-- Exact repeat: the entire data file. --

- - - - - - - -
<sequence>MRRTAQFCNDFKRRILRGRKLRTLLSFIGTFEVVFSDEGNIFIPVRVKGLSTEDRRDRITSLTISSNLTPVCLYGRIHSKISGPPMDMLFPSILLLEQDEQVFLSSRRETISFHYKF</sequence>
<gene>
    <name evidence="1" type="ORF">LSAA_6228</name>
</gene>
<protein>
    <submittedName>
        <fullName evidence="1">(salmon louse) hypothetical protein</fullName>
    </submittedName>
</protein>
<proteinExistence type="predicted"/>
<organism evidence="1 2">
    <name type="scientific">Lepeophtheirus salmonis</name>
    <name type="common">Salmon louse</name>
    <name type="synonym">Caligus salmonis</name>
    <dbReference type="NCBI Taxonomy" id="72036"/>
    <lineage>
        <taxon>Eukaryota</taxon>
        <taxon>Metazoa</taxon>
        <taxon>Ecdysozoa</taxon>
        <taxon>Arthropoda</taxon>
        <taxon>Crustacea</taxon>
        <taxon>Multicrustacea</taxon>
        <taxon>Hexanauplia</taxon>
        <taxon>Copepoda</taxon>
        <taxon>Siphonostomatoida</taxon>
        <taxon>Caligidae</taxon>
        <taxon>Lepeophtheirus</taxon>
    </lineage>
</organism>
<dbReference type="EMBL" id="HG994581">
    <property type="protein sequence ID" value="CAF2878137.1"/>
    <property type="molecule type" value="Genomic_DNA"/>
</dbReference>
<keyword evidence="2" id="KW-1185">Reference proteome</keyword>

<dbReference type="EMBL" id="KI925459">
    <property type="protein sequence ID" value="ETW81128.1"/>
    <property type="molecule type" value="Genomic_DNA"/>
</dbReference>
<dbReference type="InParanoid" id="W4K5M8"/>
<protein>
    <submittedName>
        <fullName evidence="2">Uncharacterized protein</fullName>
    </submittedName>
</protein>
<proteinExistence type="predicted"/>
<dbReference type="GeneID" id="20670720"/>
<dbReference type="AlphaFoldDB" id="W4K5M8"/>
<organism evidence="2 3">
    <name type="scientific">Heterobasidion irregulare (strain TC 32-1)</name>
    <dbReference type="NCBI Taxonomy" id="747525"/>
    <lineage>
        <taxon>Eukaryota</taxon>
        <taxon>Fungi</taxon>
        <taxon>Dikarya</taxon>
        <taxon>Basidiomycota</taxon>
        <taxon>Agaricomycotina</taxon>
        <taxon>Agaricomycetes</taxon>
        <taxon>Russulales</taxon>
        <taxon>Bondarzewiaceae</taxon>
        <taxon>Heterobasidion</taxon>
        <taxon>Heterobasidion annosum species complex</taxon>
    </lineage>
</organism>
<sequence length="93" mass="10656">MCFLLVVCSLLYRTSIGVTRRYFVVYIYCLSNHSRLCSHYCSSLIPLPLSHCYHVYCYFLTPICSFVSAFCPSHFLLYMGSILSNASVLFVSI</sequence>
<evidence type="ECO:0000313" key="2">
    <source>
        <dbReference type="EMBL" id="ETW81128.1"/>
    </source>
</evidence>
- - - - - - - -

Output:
<sequence>MRRTAQFCNDFKRRILRGRKLRTLLSFIGTFEVVFSDEGNIFIPVRVKGLSTEDRRDRITSLTISSNLTPVCLYGRIHSKISGPPMDMLFPSILLLEQDEQVFLSSRRETISFHYKF</sequence>
<gene>
    <name evidence="1" type="ORF">LSAA_6228</name>
</gene>
<protein>
    <submittedName>
        <fullName evidence="1">(salmon louse) hypothetical protein</fullName>
    </submittedName>
</protein>
<proteinExistence type="predicted"/>
<organism evidence="1 2">
    <name type="scientific">Lepeophtheirus salmonis</name>
    <name type="common">Salmon louse</name>
    <name type="synonym">Caligus salmonis</name>
    <dbReference type="NCBI Taxonomy" id="72036"/>
    <lineage>
        <taxon>Eukaryota</taxon>
        <taxon>Metazoa</taxon>
        <taxon>Ecdysozoa</taxon>
        <taxon>Arthropoda</taxon>
        <taxon>Crustacea</taxon>
        <taxon>Multicrustacea</taxon>
        <taxon>Hexanauplia</taxon>
        <taxon>Copepoda</taxon>
        <taxon>Siphonostomatoida</taxon>
        <taxon>Caligidae</taxon>
        <taxon>Lepeophtheirus</taxon>
    </lineage>
</organism>
<dbReference type="EMBL" id="HG994581">
    <property type="protein sequence ID" value="CAF2878137.1"/>
    <property type="molecule type" value="Genomic_DNA"/>
</dbReference>
<keyword evidence="2" id="KW-1185">Reference proteome</keyword>

<dbReference type="EMBL" id="KI925459">
    <property type="protein sequence ID" value="ETW81128.1"/>
    <property type="molecule type" value="Genomic_DNA"/>
</dbReference>
<dbReference type="InParanoid" id="W4K5M8"/>
<protein>
    <submittedName>
        <fullName evidence="2">Uncharacterized protein</fullName>
    </submittedName>
</protein>
<proteinExistence type="predicted"/>
<dbReference type="GeneID" id="20670720"/>
<dbReference type="AlphaFoldDB" id="W4K5M8"/>
<organism evidence="2 3">
    <name type="scientific">Heterobasidion irregulare (strain TC 32-1)</name>
    <dbReference type="NCBI Taxonomy" id="747525"/>
    <lineage>
        <taxon>Eukaryota</taxon>
        <taxon>Fungi</taxon>
        <taxon>Dikarya</taxon>
        <taxon>Basidiomycota</taxon>
        <taxon>Agaricomycotina</taxon>
        <taxon>Agaricomycetes</taxon>
        <taxon>Russulales</taxon>
        <taxon>Bondarzewiaceae</taxon>
        <taxon>Heterobasidion</taxon>
        <taxon>Heterobasidion annosum species complex</taxon>
    </lineage>
</organism>
<sequence length="93" mass="10656">MCFLLVVCSLLYRTSIGVTRRYFVVYIYCLSNHSRLCSHYCSSLIPLPLSHCYHVYCYFLTPICSFVSAFCPSHFLLYMGSILSNASVLFVSI</sequence>
<evidence type="ECO:0000313" key="2">
    <source>
        <dbReference type="EMBL" id="ETW81128.1"/>
    </source>
</evidence>